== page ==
On the evening of June 11, two endangered Loggerhead sea turtles crawled out of the ocean and wriggled up the sand at Virginia Beach. One dug a hole, laid 150-eggs and covered them with sand before returning to sea. The eggs had to be carefully relocated by human intervention to a safer nesting spot. In about 60-days, these eggs should hatch, and the baby loggerheads will instinctively head out to the Gulf Stream to mature, taking a giant “lazy river” ride, circulating repeatedly to the other side of the Atlantic and back for more than a decade.
Should they survive, these hatchlings already know that Virginia is for Lovers, since they are biologically encoded to return here to mate and lay their eggs. Virginia however is at the northernmost extent of the Loggerhead range and has only a few sporadic sea turtle nests.
To more closely study Loggerhead survival, our family recently made a scientific journey to prime Loggerhead breeding territory: Hilton Head Island, S.C.
As you’ve probably guessed, this science trip was actually a planned family vacation. However, if you know me well enough, sea turtle health quickly became the vacation sub-plot. We ran the Palmetto Dunes Turtle Trot 5K — albeit at a turtle’s pace– and we attended a naturalist sea turtle seminar.
Additionally, armed with the “knowledge” that plastics litter from thoughtless American consumers in our cities and towns is seriously harming the Loggerhead population, I enlisted my grandchildren’s assistance in picking up all the plastic litter we could find. It was two points for any plastic litter found away from the beach, five points for plastic litter on the sandy beach itself, and 10 points for any plastic litter in the ocean. We lost track of the final score, but we only found one 10-point item: I saved one clear, resealable plastic sandwich bag from floating further away into the the ocean. Parenthetically, I would say plastic sandwich bags were the biggest potential turtle problem that I perceived. According to the turtle naturalists, clear plastic bags resemble jellyfish, a turtle food.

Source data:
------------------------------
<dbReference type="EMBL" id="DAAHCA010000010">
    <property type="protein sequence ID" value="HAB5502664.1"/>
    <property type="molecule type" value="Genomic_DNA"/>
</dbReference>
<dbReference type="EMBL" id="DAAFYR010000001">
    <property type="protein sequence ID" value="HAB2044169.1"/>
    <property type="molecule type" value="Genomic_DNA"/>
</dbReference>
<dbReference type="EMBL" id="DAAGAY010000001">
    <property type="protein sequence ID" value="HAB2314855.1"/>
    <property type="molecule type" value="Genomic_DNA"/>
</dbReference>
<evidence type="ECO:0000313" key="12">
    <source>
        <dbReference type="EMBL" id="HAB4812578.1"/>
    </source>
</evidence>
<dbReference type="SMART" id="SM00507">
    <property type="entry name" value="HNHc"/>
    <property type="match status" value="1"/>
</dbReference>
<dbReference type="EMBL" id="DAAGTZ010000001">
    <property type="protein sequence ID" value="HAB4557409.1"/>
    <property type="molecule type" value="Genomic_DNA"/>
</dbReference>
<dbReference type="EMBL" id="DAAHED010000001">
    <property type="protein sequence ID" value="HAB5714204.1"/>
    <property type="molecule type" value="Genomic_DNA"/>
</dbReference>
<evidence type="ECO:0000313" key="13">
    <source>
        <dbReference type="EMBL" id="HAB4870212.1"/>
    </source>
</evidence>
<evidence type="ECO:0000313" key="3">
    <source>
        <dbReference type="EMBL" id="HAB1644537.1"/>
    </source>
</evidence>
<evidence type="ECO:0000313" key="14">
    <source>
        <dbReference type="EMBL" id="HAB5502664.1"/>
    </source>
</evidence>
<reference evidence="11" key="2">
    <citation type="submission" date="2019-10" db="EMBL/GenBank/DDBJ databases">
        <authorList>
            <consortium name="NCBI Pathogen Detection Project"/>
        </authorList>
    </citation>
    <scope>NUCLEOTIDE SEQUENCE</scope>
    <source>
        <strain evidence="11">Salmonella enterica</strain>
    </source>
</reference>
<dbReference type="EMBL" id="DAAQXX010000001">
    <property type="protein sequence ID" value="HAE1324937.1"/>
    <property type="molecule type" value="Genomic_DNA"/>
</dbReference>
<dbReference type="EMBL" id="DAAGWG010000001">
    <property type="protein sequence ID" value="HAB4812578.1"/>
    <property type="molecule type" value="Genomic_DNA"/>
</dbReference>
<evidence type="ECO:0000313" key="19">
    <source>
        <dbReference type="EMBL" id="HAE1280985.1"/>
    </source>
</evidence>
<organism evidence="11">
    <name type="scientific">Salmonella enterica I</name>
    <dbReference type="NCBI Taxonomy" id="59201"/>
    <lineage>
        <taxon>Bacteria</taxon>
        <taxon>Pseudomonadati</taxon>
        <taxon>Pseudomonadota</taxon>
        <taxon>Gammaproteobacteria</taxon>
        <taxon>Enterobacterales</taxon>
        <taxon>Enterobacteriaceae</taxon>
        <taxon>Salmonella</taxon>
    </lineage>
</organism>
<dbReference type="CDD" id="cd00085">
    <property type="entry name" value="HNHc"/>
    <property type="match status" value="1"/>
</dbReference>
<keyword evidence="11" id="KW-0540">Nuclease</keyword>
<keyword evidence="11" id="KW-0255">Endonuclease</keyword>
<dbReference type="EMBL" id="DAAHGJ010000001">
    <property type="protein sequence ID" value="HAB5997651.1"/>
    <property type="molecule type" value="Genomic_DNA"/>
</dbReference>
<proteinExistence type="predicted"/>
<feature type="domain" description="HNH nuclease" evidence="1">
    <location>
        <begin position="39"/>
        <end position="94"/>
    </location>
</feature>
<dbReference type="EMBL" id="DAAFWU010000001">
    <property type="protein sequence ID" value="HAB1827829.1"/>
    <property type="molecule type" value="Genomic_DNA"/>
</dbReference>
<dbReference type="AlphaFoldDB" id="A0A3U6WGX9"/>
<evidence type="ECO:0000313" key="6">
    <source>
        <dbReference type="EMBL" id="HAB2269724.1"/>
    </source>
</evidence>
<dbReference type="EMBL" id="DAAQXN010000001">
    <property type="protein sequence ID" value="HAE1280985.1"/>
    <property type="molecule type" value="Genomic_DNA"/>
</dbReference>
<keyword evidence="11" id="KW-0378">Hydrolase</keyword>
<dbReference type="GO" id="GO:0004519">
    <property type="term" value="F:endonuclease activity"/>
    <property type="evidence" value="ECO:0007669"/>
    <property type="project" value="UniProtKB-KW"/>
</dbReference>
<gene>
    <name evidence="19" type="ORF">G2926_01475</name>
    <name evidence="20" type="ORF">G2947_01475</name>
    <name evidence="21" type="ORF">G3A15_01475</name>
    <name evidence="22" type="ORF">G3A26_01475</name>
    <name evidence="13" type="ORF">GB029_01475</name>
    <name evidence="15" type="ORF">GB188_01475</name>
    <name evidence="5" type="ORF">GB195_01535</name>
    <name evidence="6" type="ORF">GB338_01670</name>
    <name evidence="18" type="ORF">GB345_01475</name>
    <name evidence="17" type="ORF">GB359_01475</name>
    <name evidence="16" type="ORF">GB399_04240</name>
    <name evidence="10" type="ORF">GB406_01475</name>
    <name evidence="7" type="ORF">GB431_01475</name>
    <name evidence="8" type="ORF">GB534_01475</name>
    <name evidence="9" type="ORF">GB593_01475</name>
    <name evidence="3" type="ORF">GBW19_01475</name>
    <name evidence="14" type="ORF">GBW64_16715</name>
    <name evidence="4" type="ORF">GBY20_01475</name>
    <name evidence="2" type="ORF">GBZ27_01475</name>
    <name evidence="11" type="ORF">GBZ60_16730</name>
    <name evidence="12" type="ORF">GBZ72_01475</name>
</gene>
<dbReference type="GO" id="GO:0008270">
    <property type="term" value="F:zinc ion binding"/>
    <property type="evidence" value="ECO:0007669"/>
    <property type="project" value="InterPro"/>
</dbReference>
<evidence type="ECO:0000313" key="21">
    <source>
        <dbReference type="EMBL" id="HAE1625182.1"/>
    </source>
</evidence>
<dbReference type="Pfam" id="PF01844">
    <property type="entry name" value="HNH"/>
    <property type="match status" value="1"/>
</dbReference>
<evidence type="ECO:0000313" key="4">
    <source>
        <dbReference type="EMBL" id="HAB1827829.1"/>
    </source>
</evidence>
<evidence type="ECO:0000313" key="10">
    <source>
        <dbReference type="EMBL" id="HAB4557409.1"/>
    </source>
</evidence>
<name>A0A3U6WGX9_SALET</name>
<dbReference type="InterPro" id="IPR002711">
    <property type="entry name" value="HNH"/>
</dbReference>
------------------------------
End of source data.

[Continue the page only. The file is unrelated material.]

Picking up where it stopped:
Before I take this essay any further, I need to disclose my blasphemous personal hypothesis. I question whether a single Loggerhead turtle has ever died due to exposure to waste plastics litter from America’a towns. My thesis is that America has very good trash recycling, incineration and landfill programs, and that American consumers are not a significant contributor to the ocean plastics problems we are hearing so much about lately.
My hypothesis above was corroborated at the naturalist’s sea turtle seminar, and also by the behavior of the local community and businesses.
The local naturalist, perhaps lacking adequate political-correctness, indicated it was mainly the Leatherback turtles — not the Loggerheads — who were most impacted by the plastics litter. Confirming that belief, there were many Loggerhead turtle safety signs on the beach enforcing local Loggerhead conservation measures — but plastic litter was not listed as a concern. The local restaurant on the beachfront serves great Pina Coladas, which entailed using many plastic straws… within a few feet of a new Loggerhead egg nest right at their beach entrance.
Kroger apparently switched to paper grocery bags…but why? There are actually single-use plastic bag dispensers right on the beach for dog poop management. Kroger also has tasty, cheap bottled water. Thus, I can assure you Kroger’s good name is often seen on the plastics bottle litter we recovered near the beach.
The local Walmart, somewhat comically for me, has eliminated “single-use” plastic bags by going to thicker plastic grocery bags, which the company claims are good for 125 re-uses. I saw one family leave the Walmart with about 20 of the thicker plastic bags, full of groceries, in their cart. One wonders how they are going to get 125 re-uses out of all of them.